Sonny “Misspelled” Clarke is characteristically bubbly on piano, imaginative in solo, solidly rhythmic in comp, backed by crisp and dynamic drumming of Marable and surefooted Jimmy Bond on bass. The musical fare is standards as you would expect of its time, the vocabulary is hard bop, not especially typecast “West Coast” easy listening. This is a very “likeable” album, transports you happily to another time and place, especially if you don’t think too much of the present!
Vinyl: Jazz West JWLP 8 reissue by Fresh Sound, Barcelona (1985) Still 30-year old vintage! Not so modern.
Label of Note: Fresh Sound
Jazz reissue label Fresh Sound was founded in the early 1980s and is still currently run by Jordi Pujol in Barcelona, Spain, . Jordi has a long presence on the music scene:
“I started working with jazz simply through a love for music. I was a jazz record collector and it was the music I grew up with – my father is a fan of Swing Big Bands. At sixteen I started playing trumpet as an aficionado in local jam sessions…
The only objective we have is to reproduce the original sound as closely as possible..
In the 80’s I started recording on reel to reel tapes, later on DAT and now on CDR. ….Before digital systems were available I restored all the records by manual ‘declicking’, one by one from the reel to reel tapes. Some of them had hundreds of clicks. Hours and hours trying to get a clean sound …”
Fresh Sound is no “ordinary” CD to vinyl Scorpio type producer of RINOs – Records In Name Only. However it is not automatically a guarantee of audiophile quality, as I have picked up a few that are frankly bland, though that is how they may have started out. The source for this vinyl issue is obscure, but it does sound extraordinarily fresh and clean, and as a 1985 issue predates a lot of CD/solid state technology. Everyone I’ve played it to looks up, startled, Hey…that sounds “fresh.”..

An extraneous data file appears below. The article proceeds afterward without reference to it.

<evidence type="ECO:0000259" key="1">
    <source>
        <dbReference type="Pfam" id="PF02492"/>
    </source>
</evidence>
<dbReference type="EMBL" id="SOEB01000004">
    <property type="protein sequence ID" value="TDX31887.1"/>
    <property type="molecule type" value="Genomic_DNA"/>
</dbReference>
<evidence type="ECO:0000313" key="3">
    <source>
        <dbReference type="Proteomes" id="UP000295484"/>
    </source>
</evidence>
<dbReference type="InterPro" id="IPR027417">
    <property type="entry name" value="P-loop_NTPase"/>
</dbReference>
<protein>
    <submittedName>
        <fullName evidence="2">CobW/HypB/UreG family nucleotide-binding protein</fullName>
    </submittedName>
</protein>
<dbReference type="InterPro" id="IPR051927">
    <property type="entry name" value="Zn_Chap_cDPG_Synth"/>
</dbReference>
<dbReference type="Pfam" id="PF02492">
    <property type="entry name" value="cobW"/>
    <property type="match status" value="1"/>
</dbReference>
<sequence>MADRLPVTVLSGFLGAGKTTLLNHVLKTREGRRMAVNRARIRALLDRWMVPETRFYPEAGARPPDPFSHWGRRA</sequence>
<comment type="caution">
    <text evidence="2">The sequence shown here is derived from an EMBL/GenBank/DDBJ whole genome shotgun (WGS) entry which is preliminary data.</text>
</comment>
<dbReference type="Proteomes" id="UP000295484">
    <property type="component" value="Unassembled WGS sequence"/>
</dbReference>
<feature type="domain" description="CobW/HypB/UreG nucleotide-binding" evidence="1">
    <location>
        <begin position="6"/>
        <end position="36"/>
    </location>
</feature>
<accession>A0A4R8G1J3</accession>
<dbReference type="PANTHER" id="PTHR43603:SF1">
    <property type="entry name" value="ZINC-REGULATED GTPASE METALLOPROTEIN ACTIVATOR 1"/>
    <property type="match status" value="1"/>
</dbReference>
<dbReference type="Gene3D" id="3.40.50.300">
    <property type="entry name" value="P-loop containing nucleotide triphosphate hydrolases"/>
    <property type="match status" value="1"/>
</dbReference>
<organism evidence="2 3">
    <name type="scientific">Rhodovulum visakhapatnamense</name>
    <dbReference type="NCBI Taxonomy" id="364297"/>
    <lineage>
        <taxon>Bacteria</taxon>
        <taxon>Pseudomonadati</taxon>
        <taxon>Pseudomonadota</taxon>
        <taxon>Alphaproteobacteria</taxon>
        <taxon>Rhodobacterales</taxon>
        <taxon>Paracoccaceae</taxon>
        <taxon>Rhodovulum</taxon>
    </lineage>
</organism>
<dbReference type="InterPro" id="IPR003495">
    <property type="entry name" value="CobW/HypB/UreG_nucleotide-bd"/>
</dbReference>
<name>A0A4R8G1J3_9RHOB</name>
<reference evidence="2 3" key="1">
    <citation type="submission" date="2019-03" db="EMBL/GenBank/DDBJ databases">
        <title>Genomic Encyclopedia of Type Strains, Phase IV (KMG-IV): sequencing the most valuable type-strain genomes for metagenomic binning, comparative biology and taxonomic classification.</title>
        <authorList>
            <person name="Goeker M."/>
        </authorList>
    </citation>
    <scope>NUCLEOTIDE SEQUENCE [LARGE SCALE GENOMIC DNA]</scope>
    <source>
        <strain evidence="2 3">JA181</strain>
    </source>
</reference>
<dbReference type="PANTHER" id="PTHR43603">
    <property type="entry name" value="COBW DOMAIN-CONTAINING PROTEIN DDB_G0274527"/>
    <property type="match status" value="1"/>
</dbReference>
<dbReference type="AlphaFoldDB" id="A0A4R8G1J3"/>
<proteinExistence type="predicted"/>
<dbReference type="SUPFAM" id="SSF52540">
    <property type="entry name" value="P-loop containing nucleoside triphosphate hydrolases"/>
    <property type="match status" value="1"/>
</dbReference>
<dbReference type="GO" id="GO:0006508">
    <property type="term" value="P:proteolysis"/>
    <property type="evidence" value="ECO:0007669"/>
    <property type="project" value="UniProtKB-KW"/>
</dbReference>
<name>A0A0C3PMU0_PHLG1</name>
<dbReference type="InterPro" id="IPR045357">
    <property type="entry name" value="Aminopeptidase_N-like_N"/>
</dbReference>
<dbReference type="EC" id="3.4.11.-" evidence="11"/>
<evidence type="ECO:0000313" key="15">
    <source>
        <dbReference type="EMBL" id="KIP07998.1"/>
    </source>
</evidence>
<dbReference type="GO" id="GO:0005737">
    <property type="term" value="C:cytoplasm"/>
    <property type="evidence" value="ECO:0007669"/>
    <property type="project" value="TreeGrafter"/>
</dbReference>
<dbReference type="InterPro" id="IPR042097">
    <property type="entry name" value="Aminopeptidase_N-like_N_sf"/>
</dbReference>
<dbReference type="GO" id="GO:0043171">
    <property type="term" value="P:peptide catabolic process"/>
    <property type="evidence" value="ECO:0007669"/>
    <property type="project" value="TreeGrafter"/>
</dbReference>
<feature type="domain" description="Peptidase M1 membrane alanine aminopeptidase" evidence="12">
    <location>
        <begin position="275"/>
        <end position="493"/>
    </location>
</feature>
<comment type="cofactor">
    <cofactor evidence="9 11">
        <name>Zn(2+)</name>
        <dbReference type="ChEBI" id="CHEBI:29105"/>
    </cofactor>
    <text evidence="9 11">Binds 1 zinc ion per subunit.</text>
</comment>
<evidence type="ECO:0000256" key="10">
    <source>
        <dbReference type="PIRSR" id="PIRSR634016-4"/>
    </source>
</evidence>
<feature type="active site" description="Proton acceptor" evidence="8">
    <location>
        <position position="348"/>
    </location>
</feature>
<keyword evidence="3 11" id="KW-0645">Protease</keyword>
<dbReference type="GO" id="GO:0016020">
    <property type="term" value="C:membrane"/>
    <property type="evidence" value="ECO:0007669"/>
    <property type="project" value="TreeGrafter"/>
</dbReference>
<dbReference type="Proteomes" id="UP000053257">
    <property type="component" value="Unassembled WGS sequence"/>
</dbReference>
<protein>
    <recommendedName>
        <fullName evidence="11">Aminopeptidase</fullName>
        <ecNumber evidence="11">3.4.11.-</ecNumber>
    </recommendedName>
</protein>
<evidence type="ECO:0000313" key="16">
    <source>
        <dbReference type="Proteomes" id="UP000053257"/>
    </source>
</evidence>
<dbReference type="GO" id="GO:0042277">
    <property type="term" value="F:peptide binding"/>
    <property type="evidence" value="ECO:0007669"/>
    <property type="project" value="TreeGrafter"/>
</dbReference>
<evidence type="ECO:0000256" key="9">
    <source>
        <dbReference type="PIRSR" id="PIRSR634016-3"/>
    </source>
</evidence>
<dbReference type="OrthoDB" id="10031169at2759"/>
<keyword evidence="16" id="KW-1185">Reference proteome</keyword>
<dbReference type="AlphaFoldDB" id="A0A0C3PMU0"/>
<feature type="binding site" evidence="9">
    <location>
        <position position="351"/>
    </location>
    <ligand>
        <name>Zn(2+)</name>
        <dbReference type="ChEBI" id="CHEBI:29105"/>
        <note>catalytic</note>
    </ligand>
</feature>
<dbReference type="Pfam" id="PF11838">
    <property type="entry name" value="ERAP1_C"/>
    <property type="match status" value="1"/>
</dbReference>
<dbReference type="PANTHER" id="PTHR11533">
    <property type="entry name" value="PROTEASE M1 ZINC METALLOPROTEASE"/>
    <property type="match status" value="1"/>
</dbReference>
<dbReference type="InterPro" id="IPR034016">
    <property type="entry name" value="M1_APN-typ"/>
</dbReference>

Why it has a Japanese royalty agency stamp, JASRAC, but is manufactured in Spain, is a mystery but possibly a clue as to its provenance, a tortured licensing agreement, a transfer from something via Japan. Search me, no-one has even asked the question, let alone answered it. But then we are not like most people, we are vinyl people, and we like to know these things, because Vinyl Matters.
I had seen the Fresh Sounds edition of Tenorman many times, but hesitated at so blatant a reissue proposition, thought I’d wait and see if an original turned up. Ha ha. Little did I know of its mythic status, less still did I know what great music and great sound was hidden inside the ’80s reissue cover.
Holy Grail: 1956 deep groove flat edge mono. Isn’t it beautiful? I think so. I’d get excited by just seeing it in the flesh, 1956 injection straight into the veins. I jut know it would sound great. By 1956, there had not been enough progress to make it sound worse.
Holy Cow, Holy Grail price to match, top 25 auctions: $300 – $3,000 range, Looks like fewer than fifty? originals have ever come to auction. We are in Mobley 1568 territory, Flanagan Overseas, Jutta Hipp. Its about scarcity, not about music.
Good music isn’t kept a secret for long: our jazz-loving friends in Japan picked up the scent. The alternative from Japan, where else? : Toshiba-EMI TOJJ 5818 (1993) and more recent 200 gram not Blue Note reissue.
Import specialist Eastwind claim “EMI Japan’s Premium 200-gram Vinyl Reissue Series (right) are pressed in the U.S. with vintage pressing machines in an attempt to replicate the sound of the 1950s. (What, 50’s and no deep groove?) The sound of this Japanese reissue vinyl is fantastic – very natural and authentic. Highly recommended for vinyl aficionados, collectors and fans of West Coast jazz!”
No first hand experience of either above, anyone who has should speak up. I can honestly recommend the Fresh Sound edition, one reissue that is an honourable addition to my collection, wish I’d had it sooner. This from someone who’s fussy.